The Bible says in Ephesians 4:25, “Speak truth each one of you with his neighbor, for we are members of one another.”
Obviously, Paul intended the married to apply this, as well. A few verses later he talks to husbands and wives. He expected couples to heed his counsel.
So what does it mean to speak the truth to a spouse?
Get the bee out of the glove.
It is foolish to suppress the truth if the truth needs to be shared.
Unfortunately, some avoid speaking the truth in love and respect. They turn coward.
Yes, sometimes overlooking a transgression is the better course (Proverbs 19:11). We need to just drop it. It is no big deal. However, at other times God calls us to humbly speak the truth because we care about the other person.
It is foolish to think you don’t have the time or energy to give (and receive) feedback. In the best of marriages, there are always possibilities for the sting of negativity and possible conflict of some kind.
To think you can ignore these negative emotions is to be like a gardener who ignores a bee that has flown into the cuff of her glove while she was transplanting some flowers. She needs to remove the glove before the bee stings her.
In marriage, giving feedback is like removing the glove to get rid of the bee. There is no guarantee that feedback will prevent the potential sting, but failing to give or receive feedback is like keeping the glove on, which makes you far more likely to get stung.
Sarah and I wish we never had to experience the potential sting of misunderstandings and the negative emotions they can create. But instead of resigning ourselves to this inevitability, we prefer to adjust and say, “I’m sorry. I heard you say such and such. Is that correct?” or “I’m sorry. I was trying to say such and such. What did you hear?”
Here is an example:
Dinner guests are due to arrive soon. Sarah is setting the table, and she asks: “Could you get the water glasses for me?” I say I will be happy to, and in my inimitable male fashion, I go find something that will hold water and ice—namely, the regular drinking glasses we use every day. “No, not those,” says Sarah when she sees what I have placed at every setting. “Why would you get those?” I am puzzled, but then she explains, “I meant the goblets. Something nice for our guests.”
We have a simple, almost mundane scene. The point is that there could have been friction or even heated words because Sarah was not totally clear about what she wanted, and I was not tuned in on how to set the table properly for dinner guests.
I could have felt inadequate and disrespected by her question “Why would you bring those?” It would have been easy enough for me to unlovingly reply, “Water glasses are water glasses. Why are you always so fussy?” And the conversation could have escalated from there.
Another possible result is that I could have let it go, nursed my bruised and seemingly disrespected feelings all evening, and made Sarah wonder why I was so cool and distant.
Instead, we both chose to get the bee out of the glove.
I said, “Sorry about that. This kind of thing with water glasses is not something I naturally would figure out. It will take me just a minute to switch them.”
“That’s okay,” Sarah replied. “It seemed like common sense to use the goblets, but I’m sorry I wasn’t as clear as I could have been.”
It does baffle Sarah when I don’t understand things that are common sense to her, but she tries to be patient. Good help is hard to find—especially right before dinner. At any rate, I didn’t drop a single goblet, and we had a great time with our friends!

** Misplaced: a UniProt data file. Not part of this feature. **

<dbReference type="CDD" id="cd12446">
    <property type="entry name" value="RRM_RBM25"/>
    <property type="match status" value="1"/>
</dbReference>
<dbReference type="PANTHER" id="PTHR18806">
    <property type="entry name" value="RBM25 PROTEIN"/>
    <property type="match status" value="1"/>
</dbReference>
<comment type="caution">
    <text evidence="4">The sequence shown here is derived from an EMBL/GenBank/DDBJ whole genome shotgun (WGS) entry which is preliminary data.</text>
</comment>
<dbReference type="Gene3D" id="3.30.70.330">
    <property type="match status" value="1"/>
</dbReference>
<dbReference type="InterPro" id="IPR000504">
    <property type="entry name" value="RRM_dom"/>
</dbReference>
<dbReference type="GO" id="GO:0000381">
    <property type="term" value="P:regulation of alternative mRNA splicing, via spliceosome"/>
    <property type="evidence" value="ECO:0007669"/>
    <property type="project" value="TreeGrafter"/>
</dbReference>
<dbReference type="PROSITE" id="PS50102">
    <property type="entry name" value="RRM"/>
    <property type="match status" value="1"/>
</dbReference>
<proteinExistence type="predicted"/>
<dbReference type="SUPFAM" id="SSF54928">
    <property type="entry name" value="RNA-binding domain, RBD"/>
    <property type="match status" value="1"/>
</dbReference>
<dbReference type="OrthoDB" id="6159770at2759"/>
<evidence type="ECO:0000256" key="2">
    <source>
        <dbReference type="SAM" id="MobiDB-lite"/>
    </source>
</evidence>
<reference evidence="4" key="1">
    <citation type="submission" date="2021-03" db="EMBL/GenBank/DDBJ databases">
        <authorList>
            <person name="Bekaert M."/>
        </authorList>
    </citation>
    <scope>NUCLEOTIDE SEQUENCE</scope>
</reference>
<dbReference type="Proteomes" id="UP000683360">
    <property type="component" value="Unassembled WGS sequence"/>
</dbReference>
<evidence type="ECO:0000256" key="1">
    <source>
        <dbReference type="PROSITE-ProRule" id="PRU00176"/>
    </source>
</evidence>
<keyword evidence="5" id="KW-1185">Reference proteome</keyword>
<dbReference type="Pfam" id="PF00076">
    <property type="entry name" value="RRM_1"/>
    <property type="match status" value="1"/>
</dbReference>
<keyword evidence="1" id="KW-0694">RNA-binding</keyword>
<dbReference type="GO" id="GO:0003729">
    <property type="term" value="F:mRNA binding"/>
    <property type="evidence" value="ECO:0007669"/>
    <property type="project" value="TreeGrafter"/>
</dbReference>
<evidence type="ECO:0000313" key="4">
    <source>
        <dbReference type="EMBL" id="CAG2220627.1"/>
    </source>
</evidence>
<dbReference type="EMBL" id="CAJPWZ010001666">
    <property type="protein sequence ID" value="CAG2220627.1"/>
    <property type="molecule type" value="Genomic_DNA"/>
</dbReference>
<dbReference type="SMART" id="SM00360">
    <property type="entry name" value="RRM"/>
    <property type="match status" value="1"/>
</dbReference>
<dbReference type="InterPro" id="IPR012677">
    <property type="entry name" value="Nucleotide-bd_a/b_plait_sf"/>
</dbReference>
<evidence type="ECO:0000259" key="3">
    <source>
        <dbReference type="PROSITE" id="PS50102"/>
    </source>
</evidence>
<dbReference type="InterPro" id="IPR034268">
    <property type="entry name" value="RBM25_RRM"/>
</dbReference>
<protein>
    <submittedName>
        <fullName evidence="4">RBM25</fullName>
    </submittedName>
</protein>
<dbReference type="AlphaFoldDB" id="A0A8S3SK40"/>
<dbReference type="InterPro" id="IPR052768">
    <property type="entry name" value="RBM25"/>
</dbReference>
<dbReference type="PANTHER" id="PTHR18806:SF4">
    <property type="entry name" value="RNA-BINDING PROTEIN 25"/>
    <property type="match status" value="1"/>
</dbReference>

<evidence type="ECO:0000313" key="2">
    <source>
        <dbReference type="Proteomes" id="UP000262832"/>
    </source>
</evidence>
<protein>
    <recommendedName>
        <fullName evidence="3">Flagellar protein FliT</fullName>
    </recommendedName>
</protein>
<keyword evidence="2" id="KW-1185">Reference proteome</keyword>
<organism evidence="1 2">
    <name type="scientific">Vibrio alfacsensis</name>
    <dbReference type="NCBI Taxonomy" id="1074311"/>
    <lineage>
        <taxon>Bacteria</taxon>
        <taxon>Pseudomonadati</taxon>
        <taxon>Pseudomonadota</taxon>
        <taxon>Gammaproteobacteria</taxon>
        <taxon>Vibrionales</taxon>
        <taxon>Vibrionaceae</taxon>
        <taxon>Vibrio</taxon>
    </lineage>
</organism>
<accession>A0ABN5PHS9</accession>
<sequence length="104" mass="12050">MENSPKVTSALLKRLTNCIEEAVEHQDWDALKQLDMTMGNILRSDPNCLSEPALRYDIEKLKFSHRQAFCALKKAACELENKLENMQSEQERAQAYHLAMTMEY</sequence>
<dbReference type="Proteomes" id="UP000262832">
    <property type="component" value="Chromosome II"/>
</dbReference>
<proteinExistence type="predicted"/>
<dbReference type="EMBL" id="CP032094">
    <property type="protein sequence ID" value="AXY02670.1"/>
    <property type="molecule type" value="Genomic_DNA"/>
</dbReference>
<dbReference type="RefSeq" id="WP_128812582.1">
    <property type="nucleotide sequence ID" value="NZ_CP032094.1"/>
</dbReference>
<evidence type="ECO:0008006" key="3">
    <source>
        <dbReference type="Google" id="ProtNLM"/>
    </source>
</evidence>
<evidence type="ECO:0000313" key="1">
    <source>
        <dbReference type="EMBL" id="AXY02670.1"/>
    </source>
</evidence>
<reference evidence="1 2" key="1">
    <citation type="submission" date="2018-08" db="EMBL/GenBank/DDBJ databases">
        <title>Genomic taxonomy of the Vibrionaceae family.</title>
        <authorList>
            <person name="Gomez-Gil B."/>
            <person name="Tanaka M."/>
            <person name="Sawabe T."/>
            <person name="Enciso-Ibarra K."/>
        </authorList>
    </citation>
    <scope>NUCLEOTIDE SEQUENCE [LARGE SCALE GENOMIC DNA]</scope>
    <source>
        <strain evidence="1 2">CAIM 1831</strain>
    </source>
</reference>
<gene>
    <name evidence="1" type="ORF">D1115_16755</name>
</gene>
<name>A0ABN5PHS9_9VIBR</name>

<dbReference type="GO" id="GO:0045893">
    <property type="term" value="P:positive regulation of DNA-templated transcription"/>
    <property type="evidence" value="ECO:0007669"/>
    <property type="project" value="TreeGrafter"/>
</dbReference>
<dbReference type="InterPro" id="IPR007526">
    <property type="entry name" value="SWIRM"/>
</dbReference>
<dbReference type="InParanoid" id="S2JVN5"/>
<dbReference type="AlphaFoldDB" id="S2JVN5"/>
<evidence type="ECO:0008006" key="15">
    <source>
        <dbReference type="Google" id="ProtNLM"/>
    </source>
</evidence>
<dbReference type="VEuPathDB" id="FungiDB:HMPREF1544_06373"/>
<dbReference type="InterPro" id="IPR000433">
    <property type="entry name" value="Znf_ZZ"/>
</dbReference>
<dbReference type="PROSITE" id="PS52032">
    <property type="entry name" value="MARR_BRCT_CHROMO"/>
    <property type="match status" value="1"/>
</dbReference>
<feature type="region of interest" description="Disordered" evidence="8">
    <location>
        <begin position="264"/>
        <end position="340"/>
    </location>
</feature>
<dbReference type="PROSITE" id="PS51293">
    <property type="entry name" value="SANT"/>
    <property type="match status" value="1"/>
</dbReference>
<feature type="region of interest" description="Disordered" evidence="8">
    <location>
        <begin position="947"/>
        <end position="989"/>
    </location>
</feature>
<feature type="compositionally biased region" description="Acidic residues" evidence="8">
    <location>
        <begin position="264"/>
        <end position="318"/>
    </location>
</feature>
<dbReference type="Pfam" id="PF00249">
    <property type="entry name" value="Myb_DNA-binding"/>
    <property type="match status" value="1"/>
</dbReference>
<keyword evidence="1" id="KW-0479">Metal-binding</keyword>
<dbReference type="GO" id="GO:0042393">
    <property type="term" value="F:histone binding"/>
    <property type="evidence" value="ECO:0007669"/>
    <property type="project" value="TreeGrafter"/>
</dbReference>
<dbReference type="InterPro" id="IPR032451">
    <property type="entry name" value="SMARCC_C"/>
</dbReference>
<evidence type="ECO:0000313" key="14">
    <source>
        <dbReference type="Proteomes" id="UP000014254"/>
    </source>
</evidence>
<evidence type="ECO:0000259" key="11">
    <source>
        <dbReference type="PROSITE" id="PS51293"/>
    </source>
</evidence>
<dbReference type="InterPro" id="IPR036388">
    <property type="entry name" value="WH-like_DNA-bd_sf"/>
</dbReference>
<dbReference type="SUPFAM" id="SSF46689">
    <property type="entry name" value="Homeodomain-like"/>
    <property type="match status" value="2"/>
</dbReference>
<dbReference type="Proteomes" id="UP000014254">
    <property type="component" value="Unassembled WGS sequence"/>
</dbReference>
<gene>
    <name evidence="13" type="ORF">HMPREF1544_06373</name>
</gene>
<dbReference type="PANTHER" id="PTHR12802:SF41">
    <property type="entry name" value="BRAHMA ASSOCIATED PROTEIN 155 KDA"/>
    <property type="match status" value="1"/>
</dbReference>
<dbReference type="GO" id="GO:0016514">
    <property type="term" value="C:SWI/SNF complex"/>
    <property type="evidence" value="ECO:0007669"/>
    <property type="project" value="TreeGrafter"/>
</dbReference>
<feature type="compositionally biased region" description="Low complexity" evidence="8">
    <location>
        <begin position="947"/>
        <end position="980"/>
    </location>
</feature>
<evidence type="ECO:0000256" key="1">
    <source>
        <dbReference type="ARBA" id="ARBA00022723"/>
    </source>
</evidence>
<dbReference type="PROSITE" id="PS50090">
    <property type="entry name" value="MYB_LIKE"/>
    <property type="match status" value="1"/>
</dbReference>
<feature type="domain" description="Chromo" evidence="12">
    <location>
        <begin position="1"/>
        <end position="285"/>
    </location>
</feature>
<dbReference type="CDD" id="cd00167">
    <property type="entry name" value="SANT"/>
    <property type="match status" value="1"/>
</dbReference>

Caution: Use “I hear you saying” sparingly.
Feedback is not something new on the marital communication scene. It was around for years, often referred to as “active listening.” A favorite suggestion made to active listeners is to respond with “I hear you saying…” followed by whatever feedback is appropriate.
Be aware, however, that you can overdo giving feedback and the “I hear you saying…” line.
I recall talking to a mother who was trying to learn how to actively listen to her teenage daughter. One day the girl came home from school, and the mother asked, “How was your day?” In typical teenage style, the daughter answered, “It was fine.”
The mother responded, “I hear you saying it was fine. So what was fine about it?” Her teenager said, “Well, I got an A on my English paper.”
Mom replied, “So, I hear you saying you got an A on your English paper. How do you feel about that?” Her daughter could stand it no longer and she screamed, “MOTHER, HAVE YOU BEEN READING ANOTHER BOOK ON PARENTING? STOP THIS!”
Obviously, the mother had gone way over the top with her active listening/giving feedback approach, and you can do the same with your spouse. Like any technique, giving and receiving feedback needs to be used wisely. Whatever you do, use the “I hear you saying..” phrase sparingly.
Repeating it several times in one conversation may get you a reaction like: “HAVE YOU BEEN READING ANOTHER BOOK ON MARRIAGE? STOP THIS!”
To echo the writer of Ecclesiastes, there is a time for feedback, and there is a time when it’s not needed.
As you live with your mate, you will learn which is which.
So then, what is the best way to tell our spouse they’re wrong?
In our next blog post, we will discuss the best way to approach our spouses with something we believe they need to hear.
What does it mean to you to speak truth to your spouse?
- Has your approach been successful?
- Do you or your spouse tend to ignore negative emotions?
- Have you found the “I hear you saying” technique effective or overused?
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